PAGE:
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4/1/2005

Finnigan Co-Authors Controversial Charter School Report

The U.S. Department of Education recently released an evaluation of the Public Charter Schools Program prepared by SRI International, an independent, nonprofit research institute in Menlo Park, CA. Kara Finnigan, assistant professor, was the lead author of the controversial report, which examined the effectiveness of the federal program and documented the evolution of the charter school movement.

The research and report, which Finnigan largely completed before joining the Warner School faculty in early 2004, was the subject of a Freedom of Information Act filing by the New York Times last October. The report’s release by the Department of Education in mid-November, just weeks after the presidential election, fueled the highly politicized debate over the effectiveness of charter schools and the No Child Left Behind Act of 2001 (NCLB).

The finding that generated the most media interest involved the effectiveness of charter schools. “In five case study states, charter schools are less likely to meet state performance standards than traditional public schools,’’ the report said. The study examined charter schools in Texas, Colorado, Illinois, Massachusetts, and North Carolina-all states that have made significant public investments in charter schools.

While the study design did not allow researchers to determine impact on student achievement by controlling for other factors (such as the achievement of students prior to enrolling in charter schools), it did indicate that charter schools may have difficulty meeting the high-stakes standards adopted by states under NCLB.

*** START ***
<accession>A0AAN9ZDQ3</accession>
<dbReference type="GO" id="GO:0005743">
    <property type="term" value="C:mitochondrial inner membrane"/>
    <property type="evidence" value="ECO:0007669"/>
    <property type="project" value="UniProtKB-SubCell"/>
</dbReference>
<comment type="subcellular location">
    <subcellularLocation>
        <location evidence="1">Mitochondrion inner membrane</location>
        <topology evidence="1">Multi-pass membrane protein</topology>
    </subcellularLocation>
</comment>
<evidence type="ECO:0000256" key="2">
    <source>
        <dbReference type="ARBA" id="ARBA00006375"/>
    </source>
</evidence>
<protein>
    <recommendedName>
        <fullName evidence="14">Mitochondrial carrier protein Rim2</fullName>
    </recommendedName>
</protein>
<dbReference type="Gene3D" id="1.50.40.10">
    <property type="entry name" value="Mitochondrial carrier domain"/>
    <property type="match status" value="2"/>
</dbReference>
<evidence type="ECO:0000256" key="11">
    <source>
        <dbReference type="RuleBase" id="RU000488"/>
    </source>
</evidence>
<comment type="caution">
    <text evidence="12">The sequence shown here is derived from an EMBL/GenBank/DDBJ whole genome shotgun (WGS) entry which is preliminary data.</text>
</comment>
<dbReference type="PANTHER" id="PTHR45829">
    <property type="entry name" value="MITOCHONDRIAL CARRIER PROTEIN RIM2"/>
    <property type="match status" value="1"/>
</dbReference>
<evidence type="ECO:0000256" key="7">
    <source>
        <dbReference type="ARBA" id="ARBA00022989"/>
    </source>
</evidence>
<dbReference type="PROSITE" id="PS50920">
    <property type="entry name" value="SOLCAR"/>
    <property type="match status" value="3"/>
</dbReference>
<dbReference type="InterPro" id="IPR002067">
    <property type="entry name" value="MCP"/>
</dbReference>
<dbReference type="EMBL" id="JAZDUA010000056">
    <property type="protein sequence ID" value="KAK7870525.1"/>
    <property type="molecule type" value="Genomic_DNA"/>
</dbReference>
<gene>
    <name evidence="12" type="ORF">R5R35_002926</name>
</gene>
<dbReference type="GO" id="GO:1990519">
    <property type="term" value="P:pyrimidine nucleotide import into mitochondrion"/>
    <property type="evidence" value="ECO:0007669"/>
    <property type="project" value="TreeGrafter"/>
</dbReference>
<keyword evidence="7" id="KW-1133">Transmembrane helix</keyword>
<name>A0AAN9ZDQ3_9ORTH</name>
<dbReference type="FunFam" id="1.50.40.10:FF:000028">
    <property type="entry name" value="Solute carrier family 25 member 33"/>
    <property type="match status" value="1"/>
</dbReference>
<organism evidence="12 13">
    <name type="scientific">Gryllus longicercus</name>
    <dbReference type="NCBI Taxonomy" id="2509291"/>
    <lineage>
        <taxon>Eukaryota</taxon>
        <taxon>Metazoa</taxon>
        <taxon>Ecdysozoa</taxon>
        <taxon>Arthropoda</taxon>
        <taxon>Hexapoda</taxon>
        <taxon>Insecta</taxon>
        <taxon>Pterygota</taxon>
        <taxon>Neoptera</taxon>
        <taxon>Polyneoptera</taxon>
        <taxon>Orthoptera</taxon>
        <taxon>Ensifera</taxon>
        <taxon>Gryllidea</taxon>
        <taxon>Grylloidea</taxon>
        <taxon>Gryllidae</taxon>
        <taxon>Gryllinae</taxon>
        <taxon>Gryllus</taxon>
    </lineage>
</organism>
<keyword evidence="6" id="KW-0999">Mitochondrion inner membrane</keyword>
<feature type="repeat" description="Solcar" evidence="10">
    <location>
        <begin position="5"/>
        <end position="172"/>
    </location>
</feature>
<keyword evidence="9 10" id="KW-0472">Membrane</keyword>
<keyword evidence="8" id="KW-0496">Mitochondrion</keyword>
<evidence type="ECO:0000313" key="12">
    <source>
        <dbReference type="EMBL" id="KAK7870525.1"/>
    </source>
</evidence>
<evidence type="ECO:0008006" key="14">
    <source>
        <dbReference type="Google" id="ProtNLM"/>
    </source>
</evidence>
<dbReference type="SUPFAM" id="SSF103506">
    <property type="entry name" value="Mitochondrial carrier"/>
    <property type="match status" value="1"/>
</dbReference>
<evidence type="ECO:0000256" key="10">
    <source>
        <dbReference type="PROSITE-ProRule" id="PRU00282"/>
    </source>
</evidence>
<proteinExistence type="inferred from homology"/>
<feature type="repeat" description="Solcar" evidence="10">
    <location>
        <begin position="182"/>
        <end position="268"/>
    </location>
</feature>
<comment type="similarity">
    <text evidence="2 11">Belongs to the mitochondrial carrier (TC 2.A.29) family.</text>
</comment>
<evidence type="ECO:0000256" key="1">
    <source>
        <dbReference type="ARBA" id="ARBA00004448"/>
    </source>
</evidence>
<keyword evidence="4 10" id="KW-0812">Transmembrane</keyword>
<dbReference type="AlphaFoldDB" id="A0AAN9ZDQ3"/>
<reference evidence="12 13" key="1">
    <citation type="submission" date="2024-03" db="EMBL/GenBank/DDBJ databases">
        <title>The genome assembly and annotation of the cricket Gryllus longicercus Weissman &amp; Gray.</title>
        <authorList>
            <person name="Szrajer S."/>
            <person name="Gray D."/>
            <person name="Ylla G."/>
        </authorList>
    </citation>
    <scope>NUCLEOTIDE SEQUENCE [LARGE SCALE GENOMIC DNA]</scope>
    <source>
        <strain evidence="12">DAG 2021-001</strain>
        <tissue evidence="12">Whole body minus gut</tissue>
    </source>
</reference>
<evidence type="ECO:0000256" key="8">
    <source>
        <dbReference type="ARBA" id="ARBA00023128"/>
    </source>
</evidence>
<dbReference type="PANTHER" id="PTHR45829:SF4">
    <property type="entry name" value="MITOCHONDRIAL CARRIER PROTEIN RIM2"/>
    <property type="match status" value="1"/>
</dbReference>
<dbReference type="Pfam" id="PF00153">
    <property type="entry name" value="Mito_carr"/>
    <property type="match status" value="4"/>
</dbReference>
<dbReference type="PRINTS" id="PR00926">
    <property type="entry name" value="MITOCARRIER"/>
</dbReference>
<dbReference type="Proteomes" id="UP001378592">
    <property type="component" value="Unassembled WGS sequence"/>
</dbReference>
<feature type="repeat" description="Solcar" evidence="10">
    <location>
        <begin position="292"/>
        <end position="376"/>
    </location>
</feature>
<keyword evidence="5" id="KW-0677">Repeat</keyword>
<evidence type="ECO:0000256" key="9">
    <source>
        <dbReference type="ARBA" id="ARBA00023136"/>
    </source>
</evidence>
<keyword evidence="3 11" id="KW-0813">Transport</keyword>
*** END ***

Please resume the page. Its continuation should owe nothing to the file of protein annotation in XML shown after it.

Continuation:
One focus of Finnigan’s research has been on charter school accountability and monitoring by the authorizing bodies of charter schools. Finnigan explains that “the charter school movement is based on school accountability and the expectation that schools will meet the goals set out in their charters.” Yet, more than half of all authorizers surveyed in the study reported difficulty in closing a school that was not meeting its goals. This issue has been of significant local interest in recent weeks following the New York Board of Regents order to close two Rochester charter schools.

Further, the report points out that “the charter school contract, with tailored outcomes, may have diminished importance in the high-stakes accountability environment.”

The full report can be found at
www.ed.gov/rschstat/eval/choice/pcsp-final/index.html.

Tags: charter schools, Edcuation Week, high-stakes testing, Kara Finnigan, No Child Left Behind, research, US Department of Education